Information on historical and current distribution comes from whaling records (Fig. 1) and from modern (notably Russian/Soviet) marine mammal surveys (Fig. 2). Little is known about winter distribution, but sightings of bowheads in pack ice in the Okhotsk Sea and elsewhere contradict the popular view that this species winters exclusively along the ice edge or in polynyas. In spring and summer, known bowhead concentrations occur in Shelikhov Bay and at Shantar. Although historical whaling data show bowheads in Shelikhov Bay in summer and early autumn (Fig. 1), recent sightings in this area have not occurred later than June. However, extensive 19th-century catches were made over much of the northern Okhotsk Sea, and the present range and habitat use of the population is likely broader than existing data suggest. There is equivocal evidence for age/class segregation between Shantar and Shelikhov Bay, with the former hosting immature whales and lactating females and the latter used by adults.

map, see caption
Figure 2. Reported sightings of bowhead whales in the Okhotsk Sea from 1967 to the present.

Overall, it is apparent from our review that the bowhead whale population in the Okhotsk Sea is separate from the closest neighboring stock in the BCB region, remains relatively small and unrecovered, and probably still occupies much of its historical range in the northern Okhotsk Sea, from Shantar to Kashevarova Bank and Shelikhov Bay.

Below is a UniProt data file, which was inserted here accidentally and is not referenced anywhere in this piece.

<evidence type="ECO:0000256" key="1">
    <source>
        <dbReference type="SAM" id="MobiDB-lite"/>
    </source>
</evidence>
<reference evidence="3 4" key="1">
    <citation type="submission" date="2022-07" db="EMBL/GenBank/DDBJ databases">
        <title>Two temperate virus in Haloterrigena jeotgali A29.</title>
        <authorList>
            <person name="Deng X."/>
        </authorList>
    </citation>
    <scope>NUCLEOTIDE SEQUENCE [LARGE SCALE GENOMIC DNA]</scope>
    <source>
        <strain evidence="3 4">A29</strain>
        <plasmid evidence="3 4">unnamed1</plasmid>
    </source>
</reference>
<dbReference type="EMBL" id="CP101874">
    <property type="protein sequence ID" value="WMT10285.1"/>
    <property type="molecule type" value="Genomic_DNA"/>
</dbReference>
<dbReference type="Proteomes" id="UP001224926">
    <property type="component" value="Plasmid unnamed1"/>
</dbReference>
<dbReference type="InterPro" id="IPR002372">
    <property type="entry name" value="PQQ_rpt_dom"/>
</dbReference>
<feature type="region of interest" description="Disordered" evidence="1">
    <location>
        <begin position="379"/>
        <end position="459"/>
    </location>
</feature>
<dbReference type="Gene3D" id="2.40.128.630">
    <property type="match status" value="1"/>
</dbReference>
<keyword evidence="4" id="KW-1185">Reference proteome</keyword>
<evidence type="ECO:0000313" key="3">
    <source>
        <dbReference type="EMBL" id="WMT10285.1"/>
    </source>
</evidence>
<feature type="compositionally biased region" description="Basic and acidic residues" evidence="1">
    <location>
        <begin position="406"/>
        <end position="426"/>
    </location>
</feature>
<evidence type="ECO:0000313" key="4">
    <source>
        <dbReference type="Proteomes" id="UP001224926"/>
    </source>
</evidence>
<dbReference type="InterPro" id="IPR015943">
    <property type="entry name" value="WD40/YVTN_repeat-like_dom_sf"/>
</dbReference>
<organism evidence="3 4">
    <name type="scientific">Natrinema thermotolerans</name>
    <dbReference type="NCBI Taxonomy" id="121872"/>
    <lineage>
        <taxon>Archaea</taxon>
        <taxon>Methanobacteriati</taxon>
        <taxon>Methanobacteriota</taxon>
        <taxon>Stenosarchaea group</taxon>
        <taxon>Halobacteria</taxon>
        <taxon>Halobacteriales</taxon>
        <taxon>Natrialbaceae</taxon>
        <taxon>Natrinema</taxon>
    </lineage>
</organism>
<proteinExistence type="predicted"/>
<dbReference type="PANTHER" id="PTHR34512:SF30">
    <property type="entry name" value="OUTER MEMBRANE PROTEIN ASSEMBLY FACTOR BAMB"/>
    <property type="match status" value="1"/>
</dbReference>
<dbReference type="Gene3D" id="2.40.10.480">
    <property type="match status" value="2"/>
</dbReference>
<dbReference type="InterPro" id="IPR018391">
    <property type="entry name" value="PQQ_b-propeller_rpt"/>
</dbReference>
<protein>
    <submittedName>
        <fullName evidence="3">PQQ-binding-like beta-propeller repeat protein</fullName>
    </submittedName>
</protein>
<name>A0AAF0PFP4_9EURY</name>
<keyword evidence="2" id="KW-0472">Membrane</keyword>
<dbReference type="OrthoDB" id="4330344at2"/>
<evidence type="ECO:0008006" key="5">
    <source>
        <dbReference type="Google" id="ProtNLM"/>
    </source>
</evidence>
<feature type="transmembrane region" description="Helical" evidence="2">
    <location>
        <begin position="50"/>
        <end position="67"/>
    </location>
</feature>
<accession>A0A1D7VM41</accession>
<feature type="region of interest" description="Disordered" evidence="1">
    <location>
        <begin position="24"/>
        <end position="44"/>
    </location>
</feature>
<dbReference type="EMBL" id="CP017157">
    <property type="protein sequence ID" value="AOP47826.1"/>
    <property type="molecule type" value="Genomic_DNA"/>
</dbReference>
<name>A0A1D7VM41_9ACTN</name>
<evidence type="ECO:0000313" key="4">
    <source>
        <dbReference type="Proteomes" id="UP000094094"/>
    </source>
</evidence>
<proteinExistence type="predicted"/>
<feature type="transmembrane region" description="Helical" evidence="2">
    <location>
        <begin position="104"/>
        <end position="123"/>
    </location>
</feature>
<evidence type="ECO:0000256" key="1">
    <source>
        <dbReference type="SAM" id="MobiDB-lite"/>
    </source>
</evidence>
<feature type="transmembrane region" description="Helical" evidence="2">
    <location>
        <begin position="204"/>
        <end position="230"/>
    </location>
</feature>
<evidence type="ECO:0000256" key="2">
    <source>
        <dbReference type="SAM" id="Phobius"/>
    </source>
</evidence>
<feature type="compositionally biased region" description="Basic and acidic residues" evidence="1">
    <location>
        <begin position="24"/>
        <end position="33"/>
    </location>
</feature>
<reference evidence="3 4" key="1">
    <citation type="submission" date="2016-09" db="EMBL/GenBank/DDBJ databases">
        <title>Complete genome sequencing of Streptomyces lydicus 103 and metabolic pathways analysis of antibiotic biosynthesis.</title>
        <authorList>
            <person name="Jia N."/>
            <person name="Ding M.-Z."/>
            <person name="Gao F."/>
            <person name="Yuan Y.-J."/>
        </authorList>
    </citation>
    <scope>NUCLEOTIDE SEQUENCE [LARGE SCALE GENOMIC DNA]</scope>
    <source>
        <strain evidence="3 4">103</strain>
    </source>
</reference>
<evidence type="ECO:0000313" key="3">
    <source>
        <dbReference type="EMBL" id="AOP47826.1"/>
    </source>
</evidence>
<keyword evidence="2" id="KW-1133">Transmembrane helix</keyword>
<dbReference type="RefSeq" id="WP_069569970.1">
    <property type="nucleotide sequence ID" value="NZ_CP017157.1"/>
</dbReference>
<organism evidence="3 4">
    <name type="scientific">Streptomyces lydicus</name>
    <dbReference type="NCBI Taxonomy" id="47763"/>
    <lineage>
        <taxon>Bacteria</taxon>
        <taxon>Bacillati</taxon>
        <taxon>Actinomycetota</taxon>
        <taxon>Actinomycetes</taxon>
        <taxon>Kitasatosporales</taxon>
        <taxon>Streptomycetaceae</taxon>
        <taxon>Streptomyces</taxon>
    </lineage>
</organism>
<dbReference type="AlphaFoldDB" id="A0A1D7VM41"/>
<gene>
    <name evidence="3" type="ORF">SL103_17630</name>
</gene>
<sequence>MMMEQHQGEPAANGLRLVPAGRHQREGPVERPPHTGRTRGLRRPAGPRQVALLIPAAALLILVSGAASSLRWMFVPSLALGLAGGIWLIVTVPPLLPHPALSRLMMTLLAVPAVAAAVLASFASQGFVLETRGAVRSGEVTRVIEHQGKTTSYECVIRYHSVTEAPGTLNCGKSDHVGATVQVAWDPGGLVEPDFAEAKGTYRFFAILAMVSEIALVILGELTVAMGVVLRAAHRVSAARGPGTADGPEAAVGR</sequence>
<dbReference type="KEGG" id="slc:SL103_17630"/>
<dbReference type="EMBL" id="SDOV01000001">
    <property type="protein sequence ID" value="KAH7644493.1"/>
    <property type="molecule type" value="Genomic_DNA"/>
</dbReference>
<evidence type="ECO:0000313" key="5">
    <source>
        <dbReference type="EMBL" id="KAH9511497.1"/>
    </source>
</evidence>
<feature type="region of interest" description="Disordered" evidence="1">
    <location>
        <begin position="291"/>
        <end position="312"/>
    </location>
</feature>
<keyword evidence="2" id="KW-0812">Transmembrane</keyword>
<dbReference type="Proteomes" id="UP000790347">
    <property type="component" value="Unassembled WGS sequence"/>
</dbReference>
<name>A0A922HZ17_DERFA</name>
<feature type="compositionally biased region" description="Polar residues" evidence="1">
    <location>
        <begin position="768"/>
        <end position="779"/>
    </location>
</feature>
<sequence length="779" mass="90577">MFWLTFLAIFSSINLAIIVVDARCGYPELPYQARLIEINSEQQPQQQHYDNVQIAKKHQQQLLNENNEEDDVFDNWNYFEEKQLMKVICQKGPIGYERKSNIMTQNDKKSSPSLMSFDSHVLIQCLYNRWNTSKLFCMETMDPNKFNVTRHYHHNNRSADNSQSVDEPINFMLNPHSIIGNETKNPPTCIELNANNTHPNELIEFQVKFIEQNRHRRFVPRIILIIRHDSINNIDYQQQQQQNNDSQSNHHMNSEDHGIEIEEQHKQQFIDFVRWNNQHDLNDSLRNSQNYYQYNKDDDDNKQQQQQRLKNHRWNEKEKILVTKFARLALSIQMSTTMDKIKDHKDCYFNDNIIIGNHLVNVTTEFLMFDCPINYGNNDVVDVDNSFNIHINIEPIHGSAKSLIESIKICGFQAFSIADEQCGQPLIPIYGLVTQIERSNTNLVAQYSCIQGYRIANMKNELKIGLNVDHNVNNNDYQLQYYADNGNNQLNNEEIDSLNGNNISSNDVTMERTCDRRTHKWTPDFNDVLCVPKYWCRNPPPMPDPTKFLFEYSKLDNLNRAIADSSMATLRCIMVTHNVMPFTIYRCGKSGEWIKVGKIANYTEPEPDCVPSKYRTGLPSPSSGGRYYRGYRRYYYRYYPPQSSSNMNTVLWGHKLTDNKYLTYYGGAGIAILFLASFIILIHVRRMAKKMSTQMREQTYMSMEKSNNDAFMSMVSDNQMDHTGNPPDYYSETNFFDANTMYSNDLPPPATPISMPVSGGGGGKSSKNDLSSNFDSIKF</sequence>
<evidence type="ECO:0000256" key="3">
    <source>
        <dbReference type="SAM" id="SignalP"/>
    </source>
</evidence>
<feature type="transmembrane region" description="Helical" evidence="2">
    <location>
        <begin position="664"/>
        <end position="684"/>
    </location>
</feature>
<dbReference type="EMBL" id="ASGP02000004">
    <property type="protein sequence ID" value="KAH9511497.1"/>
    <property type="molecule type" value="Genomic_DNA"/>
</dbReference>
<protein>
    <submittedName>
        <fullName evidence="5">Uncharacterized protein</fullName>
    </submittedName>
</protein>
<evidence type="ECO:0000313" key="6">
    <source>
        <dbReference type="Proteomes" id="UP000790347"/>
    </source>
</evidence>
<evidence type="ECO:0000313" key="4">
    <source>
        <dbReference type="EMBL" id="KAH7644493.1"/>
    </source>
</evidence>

There is little information regarding current threats to this population, although at least one whale has been reported killed through entanglement in a deep-water crab fishery; anecdotal reports of other entanglements exist. Given the population’s continued endangered status, further work on Okhotsk bowheads is urgently required. Further assessment of the status and conservation needs of this population cannot be undertaken without dedicated surveys of known and likely habitats in the northern Okhotsk Sea. Current knowledge would suggest that future effort should focus on the areas identified above (Shantar, the Taouyskaya Bay area south of Magadan, Kashevarova Bank, and Shelikhov Bay). However, prior to conducting such surveys, it would be useful to revisit historical whaling data and clarify the extent of overlap between bowheads and right whales in the Okhotsk Sea; this information, together with more recent data summarized here, could then be used to identify potentially key habitats and to better plan future surveys. Such surveys, as well as satellite tagging to assess individual movements, are critical for the future management of this once-heavily exploited population.

By Yulia Ivashchenko and Phil Clapham